Saturday, September 27, 2014

Disappearing sunflowers

My mother has been dead for six weeks now.  I think of her often.  How is she and has she found out for sure what she once believed and I long doubted, that there is a place out there somewhere where she can finally be at rest? 

It’s a curious confusion because although I operate on the belief that my mother is now no more, she lives on in my imagination and memory and in some strange way she grows bigger on re-remembering. 

One of my daughters intends to write a short biography of my mother as part of a university assignment.  She tells me she plans to write from the perspective of contested truths about my mother.  The differences between the ways my mother represented herself and the perspectives of others who knew her. 

My mother the saint, as distinct from my mother the manipulative scheming - I went to say ‘bitch’ but that seems too harsh by far.  Not my view, never my view.  Manipulative yes, but always as a function of my mother's impotence.  Her inability to ask directly out of a belief that she should somehow do without. 

I put up a picture of sunflowers on my Facebook page three weeks ago.  Glorious, upright, full faced sunflowers.  
They are now ready for the compost bin, sad and dishevelled, an embarrassment in a vase.
  
They put me in mind of my mother’s body before she died and the direction in which my own body now heads. 

I check my hands from time to time for signs of ageing, the tell tale liver spots, big brown freckles alongside the bulging veins on my otherwise pink fingers. 

The rings on my fingers remain the same.  They scarcely age, though the wedding ring I first wore nearly 37 years ago is beginning to thin out on one side.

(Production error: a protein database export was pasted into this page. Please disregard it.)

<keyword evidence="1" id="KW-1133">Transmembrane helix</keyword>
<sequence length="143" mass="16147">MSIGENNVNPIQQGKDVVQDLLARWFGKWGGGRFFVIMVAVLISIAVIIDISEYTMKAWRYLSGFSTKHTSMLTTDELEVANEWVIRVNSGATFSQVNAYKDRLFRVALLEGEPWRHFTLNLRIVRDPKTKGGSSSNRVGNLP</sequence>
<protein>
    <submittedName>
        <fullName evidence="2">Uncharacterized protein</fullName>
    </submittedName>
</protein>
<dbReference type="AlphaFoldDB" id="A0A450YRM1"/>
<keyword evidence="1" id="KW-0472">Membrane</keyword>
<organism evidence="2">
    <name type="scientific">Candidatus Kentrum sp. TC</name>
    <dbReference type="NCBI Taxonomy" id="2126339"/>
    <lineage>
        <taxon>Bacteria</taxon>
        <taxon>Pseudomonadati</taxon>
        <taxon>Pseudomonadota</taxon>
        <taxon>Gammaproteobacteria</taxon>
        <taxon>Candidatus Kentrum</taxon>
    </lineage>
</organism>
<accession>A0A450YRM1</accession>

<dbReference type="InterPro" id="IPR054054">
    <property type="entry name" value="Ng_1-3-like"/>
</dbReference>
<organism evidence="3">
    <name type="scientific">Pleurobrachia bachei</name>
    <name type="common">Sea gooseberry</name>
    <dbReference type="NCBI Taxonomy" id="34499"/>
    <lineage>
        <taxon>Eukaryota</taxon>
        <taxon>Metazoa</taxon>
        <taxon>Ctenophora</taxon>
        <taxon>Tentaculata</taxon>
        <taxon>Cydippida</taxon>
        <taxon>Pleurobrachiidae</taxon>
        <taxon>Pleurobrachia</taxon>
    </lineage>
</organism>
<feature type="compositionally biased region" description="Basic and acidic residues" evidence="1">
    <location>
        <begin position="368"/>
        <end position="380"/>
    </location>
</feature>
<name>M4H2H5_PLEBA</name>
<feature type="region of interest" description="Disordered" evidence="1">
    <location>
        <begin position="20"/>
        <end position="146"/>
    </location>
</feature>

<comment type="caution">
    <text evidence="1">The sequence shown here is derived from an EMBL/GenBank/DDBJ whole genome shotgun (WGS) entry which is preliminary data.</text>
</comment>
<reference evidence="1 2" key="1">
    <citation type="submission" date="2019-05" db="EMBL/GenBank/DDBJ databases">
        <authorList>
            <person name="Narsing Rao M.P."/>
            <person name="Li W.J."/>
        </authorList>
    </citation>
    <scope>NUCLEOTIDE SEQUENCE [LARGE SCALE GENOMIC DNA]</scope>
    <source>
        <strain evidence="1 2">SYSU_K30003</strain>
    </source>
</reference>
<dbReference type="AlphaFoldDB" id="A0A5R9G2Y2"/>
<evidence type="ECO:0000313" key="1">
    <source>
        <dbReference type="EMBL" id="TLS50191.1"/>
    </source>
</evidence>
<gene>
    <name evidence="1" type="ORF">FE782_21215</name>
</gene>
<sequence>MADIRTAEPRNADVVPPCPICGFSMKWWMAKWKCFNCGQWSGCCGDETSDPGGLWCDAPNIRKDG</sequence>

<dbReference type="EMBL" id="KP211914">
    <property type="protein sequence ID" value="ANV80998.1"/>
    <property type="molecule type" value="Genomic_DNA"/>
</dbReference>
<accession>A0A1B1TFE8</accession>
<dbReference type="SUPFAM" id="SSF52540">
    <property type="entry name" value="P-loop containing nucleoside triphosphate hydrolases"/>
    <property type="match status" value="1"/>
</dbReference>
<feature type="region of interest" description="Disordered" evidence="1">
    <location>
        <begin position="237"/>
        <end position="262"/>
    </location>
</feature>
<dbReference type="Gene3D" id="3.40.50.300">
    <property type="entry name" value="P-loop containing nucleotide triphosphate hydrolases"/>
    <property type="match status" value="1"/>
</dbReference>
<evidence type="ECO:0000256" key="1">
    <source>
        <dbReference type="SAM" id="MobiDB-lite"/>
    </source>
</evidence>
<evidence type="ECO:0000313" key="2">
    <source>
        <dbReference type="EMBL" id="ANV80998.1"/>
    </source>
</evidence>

A friend, now in company with my mother out there somewhere, made this ring for me.  He cast it in gold and shaped the image of a man on one side reaching out one hand to a woman on the other.  The man is bigger than the woman.  His shoulders stand upright, the highest point of the ring’s texture, while the woman, who tends to sit on the inside of my hand, is much flatter. 

I wear my ring this way, with the man visible, the woman underneath, not consciously out of any symbolic view, but out of aesthetics and comfort.  If I try to put both figures on top and in full view they look indistinguishable and the bulky man rubs against the sides on my eternity ring on my middle finger, or if I push it against my little finger with the man it feels lumpy. 


I completed one of those inane tests you find on Facebook the other day, one which tells you after you have answered a series of multiple choice questions around your preferences, the type of person you should avoid. 

Turns out the person I should most avoid is a comedian.  The person who spends his time cracking jokes.  The person with whom I can never be serious. 

Like all these quizzes there’s a grain of truth here perhaps, though in such an absolute way as to render it almost meaningless.  

Still it set me thinking. 


I had thought the person I might most seek to avoid is a person like me, a person who talks a lot, who might tend to dominate a conversation, a person who wants to be seen and heard, unlike the woman on my wedding ring, who hides underneath and brushes up against the soft padding of my hand.

Sometimes she rubs against hard objects out there in the world, this woman who wears away into a thin semblance of herself.  This woman who disappears.  
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